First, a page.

Atika Shubert and Bharati Naik, ISIS soldiers told to rape women ‘to make them Muslim’, CNN

Sitting on a shabby green sofa somewhere in the ISIS-controlled city of Mosul, Iraq, the militants laugh and joke as one of them films their excited chatter.

“Today is the female sex slave market day, which has been ordained,” explains a skinny, black-clad Jihadi, gesturing at the camera.

“With Allah’s permission, each will get a share,” promises another of the fighters.

“Where is my Yazidi girl?” asks the first, a wide grin splitting his straggly-bearded face.

The Yazidis are an ancient people, followers of a unique religion that blends elements of Islam, Judaism and Christianity with even more ancient practices, including sun worship.

They believe in a single god who created the Earth and left it in the care of a peacock angel, Malak Ta’us.

But this belief — decried as “devil worship” by ISIS — has been used by the Islamic extremists to justify murder, enslavement and rape.

“They took our girls, our homes and our families,” says Yazidi spiritual leader Baba Sheikh. “They took all of them. We say our fruitful generation is our children, but they took them all, young and old.”

Noor (not her real name) was sold into slavery after ISIS overran her village in the Iraqi province of Sinjar. The 22-year-old says the militant who picked her out raped her — but not before trying to justify himself.

“He showed me a letter and said, ‘This shows any captured women will become Muslim if 10 ISIS fighters rape her.’ There was a flag of ISIS and a picture of Abu Bakr Al Baghdadi.”

After abusing her, he passed her on to 11 of his friends, who also raped her.

In ISIS territory, Yazidi women can be bought and sold for money, bartered for weapons, even given as a gift; but this is not a simple commercial transaction — ISIS has made rape and slavery part and parcel of its — brutal — theology.

“ISIS fighters told us, ‘This is the rule of Abu Bakr al-Baghdadi and we must do it,'” Noor explains. “[They said] ‘Anyone who doesn’t convert to Islam, we will kill the males and marry the girls. They are the spoils of war. ‘”

In its online English magazine, Dabiq, ISIS lays out its justification for its brutality against the Yazidis on religious grounds:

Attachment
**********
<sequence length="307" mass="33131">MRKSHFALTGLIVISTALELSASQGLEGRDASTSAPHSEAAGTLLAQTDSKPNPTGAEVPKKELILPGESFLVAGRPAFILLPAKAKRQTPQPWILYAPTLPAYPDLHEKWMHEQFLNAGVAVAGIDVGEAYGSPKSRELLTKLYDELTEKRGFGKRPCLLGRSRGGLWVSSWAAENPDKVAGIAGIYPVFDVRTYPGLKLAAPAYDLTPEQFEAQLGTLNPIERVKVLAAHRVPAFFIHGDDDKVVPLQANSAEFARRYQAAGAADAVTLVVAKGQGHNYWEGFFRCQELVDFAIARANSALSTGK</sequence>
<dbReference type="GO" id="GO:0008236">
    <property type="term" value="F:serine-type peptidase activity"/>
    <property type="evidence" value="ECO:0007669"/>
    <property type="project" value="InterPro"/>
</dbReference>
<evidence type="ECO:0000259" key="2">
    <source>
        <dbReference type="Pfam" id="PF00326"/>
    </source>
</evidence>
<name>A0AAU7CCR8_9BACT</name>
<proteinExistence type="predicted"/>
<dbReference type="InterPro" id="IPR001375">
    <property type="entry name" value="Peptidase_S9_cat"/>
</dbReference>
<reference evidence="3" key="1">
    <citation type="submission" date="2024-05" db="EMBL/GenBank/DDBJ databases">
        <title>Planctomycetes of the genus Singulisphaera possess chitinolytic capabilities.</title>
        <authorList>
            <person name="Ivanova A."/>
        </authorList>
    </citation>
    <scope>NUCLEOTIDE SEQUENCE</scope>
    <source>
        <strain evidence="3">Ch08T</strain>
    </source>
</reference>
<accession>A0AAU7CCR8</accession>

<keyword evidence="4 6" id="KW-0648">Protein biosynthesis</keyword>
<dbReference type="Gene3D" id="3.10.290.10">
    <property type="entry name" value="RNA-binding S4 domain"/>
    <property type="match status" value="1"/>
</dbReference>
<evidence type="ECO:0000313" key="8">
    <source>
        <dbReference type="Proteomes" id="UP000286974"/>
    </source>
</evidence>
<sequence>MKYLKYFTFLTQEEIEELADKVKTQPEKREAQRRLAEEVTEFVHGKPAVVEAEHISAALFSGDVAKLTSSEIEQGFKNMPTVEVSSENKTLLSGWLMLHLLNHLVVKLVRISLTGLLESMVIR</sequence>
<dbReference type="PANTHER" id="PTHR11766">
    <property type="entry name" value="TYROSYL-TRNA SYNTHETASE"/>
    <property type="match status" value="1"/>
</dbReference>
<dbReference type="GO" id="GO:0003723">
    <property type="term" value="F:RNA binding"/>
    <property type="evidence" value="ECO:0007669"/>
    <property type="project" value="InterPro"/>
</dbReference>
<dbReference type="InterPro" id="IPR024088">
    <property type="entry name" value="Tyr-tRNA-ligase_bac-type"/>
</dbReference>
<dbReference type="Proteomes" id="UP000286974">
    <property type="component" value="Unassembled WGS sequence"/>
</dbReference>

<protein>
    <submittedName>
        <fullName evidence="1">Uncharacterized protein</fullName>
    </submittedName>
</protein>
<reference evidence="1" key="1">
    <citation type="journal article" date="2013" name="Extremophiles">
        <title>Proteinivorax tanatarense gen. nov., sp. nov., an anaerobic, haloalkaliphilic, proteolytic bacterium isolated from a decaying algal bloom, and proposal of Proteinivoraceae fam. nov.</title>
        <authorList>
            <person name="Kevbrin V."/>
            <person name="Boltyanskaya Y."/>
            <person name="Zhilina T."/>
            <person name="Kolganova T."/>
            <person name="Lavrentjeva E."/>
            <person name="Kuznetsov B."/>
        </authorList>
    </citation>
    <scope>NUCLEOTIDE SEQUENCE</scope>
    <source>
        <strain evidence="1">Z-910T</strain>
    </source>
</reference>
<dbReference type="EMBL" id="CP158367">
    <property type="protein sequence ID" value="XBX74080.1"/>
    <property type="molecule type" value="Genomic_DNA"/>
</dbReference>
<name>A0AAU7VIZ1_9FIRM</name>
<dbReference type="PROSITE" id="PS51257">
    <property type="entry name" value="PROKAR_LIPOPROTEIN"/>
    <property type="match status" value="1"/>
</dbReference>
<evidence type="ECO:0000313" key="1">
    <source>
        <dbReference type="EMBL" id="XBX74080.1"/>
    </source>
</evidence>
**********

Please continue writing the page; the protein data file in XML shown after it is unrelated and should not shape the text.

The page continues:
“Enslaving the families of the kuffar [unbelievers] and taking their women as concubines is a firmly established aspect of the Shariah [Islamic law] that if anyone were to deny or mock, he would be denying or mocking the verses of the Qur’an and the narrations of the Prophet.”

But theologians the world over point out that ISIS’s actions have no basis in Islam.

“The people of ISIS don’t represent Islam at all. In fact, if anything, they are anti-Islam,” says London-based Imam Ajmal Masroor. “They have hijacked Islam. They have denigrated Islam. They have desecrated it.”

“In Islam taking anyone as captive, mistreating them using them as sex slaves, torturing them and killing them is totally prohibited.

Yazidi women raped and sold by ISIS

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“That’s what God says in the Quran: ‘Those people who lose their capacity to use their brain, their perceptive capacity to see and hear the truth, they are worse than animals.’

“That’s exactly what they have demonstrated. There is no room for any discussion on this. It’s haram [forbidden], it’s anti-Islam and it should be treated as such.”

For Yazidis, the tragedy is so great that their own strict traditions have had to adjust.

‘Hundreds’ of Yazidi women killing themselves in ISIS captivity

Before ISIS attacked Sinjar, marrying outside the Yazidi faith was strictly condemned. Those accused of adultery — and even victims of rape — could be killed for “dishonoring” their family.

But that is changing, according to Baba Sheikh, who desperately wants those abducted by ISIS to return.

“Anyone who comes back will be warmly welcomed home,” he insists. “They should keep their heads up. They have done nothing wrong. And they should not be worried.”

His words are a source of comfort for the tormented; even as ISIS attempts to destroy the Yazidi people in the name of religion, the terror group’s victims may still find solace at home.

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